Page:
Plant hydration for containers

Plant hydration for containers

Container plant displayOf all the plants in your garden, container-grown plants are among the most vulnerable. Restricted to the soil that is contained by their pots, their roots cannot branch out in search of more water or nutrients than is in their immediate vicinity. This means that the soil can easily end up dry and depleted unless you feed and water your containers well. The good news, however, is that if you give your container-grown plants just a little bit of TLC now, most summer annuals will keep flowering right through to autumn.

Watering tips for containers

Due to the large surface area of containers versus garden borders, the soil in containers heats up far more quickly than the soil elsewhere in your garden. This makes the compost in containers far more prone to water loss through evaporation, which can be an especially big problem when the weather is as hot as it has been in the UK this year. Again, smaller containers with even larger surface areas dry out even more quickly than their larger counterparts.

To keep pot plants looking their best right through to the first frosts, then, watering is all important. In summer, containers need to be watered at least once a day—and you should increase this to twice a day when the weather is really scorching. This is especially true for hanging baskets, which often have an even greater surface area than other pots as well as contending with the wind whipping past them and increasing the evaporation rate of water from their compost.

The time of day at which you water is an extremely important factor in ensuring that your plants remain properly hydrated. Water in the midday heat and your pots will rapidly lose moisture, making it difficult for plants to take up enough before the compost dries out. To avoid this problem, water early in the morning or late in the evening when conditions are cooler and soil will remain moist for longer. This will also help to protect foliage from damage due to water spray concentrating the sun’s rays onto leaves and resulting in sun scorch.

Smelling red flowers

Smelling red flowers in wooden box while relaxing in the garden on a sunny day

The most effective method for ensuring that all the compost in your pots is properly moistened is to water until the water level rises above the surface of the soil, leave it to soak through, and then return a few minutes later for another round. Using a hosepipe like the YOYO extendable hose to water your containers is the most hassle-free way to ensure they get the water that they need. Its lightness and anti-kink technology makes it easily manoeuvrable around collections of pots and hanging baskets no matter how much you wind in and out while watering your containers. It’s advisable also to feed plants once a week with a well-balanced liquid fertiliser, but always do this after watering them thoroughly first—otherwise you can burn plant roots.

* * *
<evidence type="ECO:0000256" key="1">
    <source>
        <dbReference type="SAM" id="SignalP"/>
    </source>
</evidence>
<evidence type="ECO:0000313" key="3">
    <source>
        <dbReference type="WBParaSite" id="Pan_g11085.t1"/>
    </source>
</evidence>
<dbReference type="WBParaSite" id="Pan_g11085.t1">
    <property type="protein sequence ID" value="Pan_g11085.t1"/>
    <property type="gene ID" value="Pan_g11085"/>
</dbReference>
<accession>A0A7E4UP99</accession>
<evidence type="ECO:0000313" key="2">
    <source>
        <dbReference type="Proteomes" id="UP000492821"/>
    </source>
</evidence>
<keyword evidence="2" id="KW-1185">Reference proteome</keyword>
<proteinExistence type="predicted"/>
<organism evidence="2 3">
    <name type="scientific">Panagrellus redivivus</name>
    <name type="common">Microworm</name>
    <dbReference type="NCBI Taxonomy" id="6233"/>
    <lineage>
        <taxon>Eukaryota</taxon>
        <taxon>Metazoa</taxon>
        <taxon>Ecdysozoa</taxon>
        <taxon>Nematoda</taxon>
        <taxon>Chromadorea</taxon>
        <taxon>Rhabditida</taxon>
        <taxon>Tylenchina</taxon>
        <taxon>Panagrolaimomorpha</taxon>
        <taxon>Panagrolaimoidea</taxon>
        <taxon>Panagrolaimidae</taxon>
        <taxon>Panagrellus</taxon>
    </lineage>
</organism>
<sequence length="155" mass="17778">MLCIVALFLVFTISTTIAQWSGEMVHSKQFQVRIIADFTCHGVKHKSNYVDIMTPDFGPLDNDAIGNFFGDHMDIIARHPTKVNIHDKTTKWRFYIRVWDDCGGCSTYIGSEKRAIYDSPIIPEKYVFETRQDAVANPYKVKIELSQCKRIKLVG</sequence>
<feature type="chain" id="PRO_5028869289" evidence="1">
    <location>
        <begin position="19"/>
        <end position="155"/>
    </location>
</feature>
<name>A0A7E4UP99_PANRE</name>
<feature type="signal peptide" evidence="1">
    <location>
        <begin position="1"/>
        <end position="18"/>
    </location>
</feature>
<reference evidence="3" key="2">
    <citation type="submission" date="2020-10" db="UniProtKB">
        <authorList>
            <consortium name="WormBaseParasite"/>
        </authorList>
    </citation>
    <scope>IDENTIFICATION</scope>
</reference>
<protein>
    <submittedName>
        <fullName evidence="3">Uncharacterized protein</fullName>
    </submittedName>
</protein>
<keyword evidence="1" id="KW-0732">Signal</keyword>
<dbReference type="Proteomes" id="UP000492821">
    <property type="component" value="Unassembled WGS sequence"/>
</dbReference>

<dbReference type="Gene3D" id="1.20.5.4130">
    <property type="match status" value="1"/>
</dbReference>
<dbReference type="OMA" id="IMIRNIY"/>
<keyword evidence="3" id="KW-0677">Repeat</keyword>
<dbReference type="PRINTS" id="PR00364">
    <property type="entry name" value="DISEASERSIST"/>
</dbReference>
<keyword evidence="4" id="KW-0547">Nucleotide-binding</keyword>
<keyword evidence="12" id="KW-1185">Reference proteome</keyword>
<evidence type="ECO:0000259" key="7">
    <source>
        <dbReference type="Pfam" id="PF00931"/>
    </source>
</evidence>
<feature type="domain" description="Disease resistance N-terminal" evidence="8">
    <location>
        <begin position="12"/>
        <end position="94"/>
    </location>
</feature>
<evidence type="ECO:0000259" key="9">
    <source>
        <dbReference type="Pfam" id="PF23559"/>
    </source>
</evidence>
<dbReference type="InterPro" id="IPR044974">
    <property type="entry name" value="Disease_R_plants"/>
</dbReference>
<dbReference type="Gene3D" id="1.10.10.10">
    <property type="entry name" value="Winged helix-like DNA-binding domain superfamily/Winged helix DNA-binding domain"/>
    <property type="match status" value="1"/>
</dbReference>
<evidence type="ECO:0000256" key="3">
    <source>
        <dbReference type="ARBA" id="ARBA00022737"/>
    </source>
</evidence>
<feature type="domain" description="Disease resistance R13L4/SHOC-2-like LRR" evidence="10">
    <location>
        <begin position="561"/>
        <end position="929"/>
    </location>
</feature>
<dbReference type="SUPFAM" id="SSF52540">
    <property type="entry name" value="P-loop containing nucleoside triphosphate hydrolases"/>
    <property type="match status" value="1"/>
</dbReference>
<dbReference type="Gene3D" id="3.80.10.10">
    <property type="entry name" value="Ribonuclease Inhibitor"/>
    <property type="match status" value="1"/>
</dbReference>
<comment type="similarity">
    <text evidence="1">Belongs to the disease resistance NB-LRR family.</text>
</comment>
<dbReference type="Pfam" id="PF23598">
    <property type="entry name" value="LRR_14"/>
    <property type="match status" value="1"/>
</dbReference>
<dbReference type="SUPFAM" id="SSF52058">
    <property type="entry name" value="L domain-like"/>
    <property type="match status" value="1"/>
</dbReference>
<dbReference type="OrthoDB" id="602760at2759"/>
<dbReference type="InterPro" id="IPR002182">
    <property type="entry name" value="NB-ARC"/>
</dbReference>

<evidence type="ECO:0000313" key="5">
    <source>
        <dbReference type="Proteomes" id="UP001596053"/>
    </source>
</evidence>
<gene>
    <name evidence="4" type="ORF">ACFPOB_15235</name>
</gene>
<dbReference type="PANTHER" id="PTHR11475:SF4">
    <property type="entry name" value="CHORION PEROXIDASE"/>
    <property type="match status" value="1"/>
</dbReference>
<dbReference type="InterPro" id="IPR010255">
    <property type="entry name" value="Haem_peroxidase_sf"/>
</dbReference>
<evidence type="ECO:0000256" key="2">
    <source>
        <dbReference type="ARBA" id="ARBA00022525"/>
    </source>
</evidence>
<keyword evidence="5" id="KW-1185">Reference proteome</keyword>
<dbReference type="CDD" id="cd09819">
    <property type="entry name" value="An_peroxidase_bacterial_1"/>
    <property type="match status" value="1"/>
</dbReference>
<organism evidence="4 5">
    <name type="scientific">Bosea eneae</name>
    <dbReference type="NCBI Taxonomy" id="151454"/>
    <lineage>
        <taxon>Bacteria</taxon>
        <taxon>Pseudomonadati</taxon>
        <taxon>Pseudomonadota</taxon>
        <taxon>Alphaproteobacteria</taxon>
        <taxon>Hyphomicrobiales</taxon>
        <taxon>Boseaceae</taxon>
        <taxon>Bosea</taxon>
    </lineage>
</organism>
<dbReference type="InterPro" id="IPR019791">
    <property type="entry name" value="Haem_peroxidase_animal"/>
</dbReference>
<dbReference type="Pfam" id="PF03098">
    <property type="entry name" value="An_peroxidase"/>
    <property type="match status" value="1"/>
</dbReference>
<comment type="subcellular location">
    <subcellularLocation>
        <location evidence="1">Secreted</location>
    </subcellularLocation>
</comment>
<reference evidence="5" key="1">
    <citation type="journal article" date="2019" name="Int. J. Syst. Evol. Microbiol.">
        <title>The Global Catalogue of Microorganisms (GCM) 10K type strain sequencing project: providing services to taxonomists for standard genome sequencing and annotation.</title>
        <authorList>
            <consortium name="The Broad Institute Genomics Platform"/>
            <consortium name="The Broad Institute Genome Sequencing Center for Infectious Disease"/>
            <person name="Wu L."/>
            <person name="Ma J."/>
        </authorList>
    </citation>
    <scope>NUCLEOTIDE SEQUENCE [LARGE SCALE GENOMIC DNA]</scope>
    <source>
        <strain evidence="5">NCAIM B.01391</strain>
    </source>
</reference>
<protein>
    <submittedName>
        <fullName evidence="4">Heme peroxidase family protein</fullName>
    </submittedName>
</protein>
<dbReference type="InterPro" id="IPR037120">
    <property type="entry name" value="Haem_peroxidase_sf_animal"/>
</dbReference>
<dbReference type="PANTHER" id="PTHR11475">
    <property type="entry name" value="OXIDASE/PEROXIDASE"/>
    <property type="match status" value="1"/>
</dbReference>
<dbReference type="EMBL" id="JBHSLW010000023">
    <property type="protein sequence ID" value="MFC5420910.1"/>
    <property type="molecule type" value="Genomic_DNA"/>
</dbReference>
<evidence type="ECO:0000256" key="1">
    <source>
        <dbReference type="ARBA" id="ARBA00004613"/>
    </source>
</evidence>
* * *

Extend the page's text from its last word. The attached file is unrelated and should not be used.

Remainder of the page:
Of course, in very hot weather UK reservoirs can become depleted, in which case a great tip is to use grey water—that is, water that’s been used for another purpose—to keep plants hydrated. For instance, instead of letting bath or washing up water drain away down the plughole, scoop it out and use it to give your plants a drink. Cooled boiled water that you’d normally tip away out of your kettle is also a great option for watering ericaceous plants like blueberries and Rhododendrons, since it is more acidic than normal tap water.

Planting drought-resistant containers

David Domoney

Gardening expert David Domoney

If you’ve lost some of your container-grown plants due to the unprecedented heat of our June and July this year, then I’d encourage you to get back on the horse and plant up some fresh summer annuals. If you visit your local garden centre, you’ll find that so many of their summer bedding plants will now be reduced to make way for next season’s stock—but if you look after them properly, many of these will continue to flower right through until the first frost. Chrysanthemums, Pansies and Violas all fall into this category and make for fantastic late season colour.

Since it looks like we’re in for a sweltering August as well, here are some tips for making your newly planted containers less prone to the effects of drought for the rest of the season. First, gets your hands on some hydration crystals at your local garden centre and add them to the soil as you plant out your containers. These crystals create little reservoirs of water within the soil that gets released as the compost around the crystals dries out, slowing the loss of water from your containers somewhat.

Second, if you have the inclination to replace your containers themselves, opting for wooden or clay containers which are better insulated against the heat will be better than choosing metal or plastic containers which absorb and retain heat more readily. So too, choosing larger containers with a smaller surface area will help to prevent soil from drying out too quickly.

Finally, another top tip is to cover the top of the soil with a mulch, as this helps to stop water evaporating as readily off the surface. Choose bark chippings for a natural feel or add some colour with tinted glass beads, the choice is yours and your plants will thank you for it. For more top watering tips, see my blog How to Water Your Garden This Summer.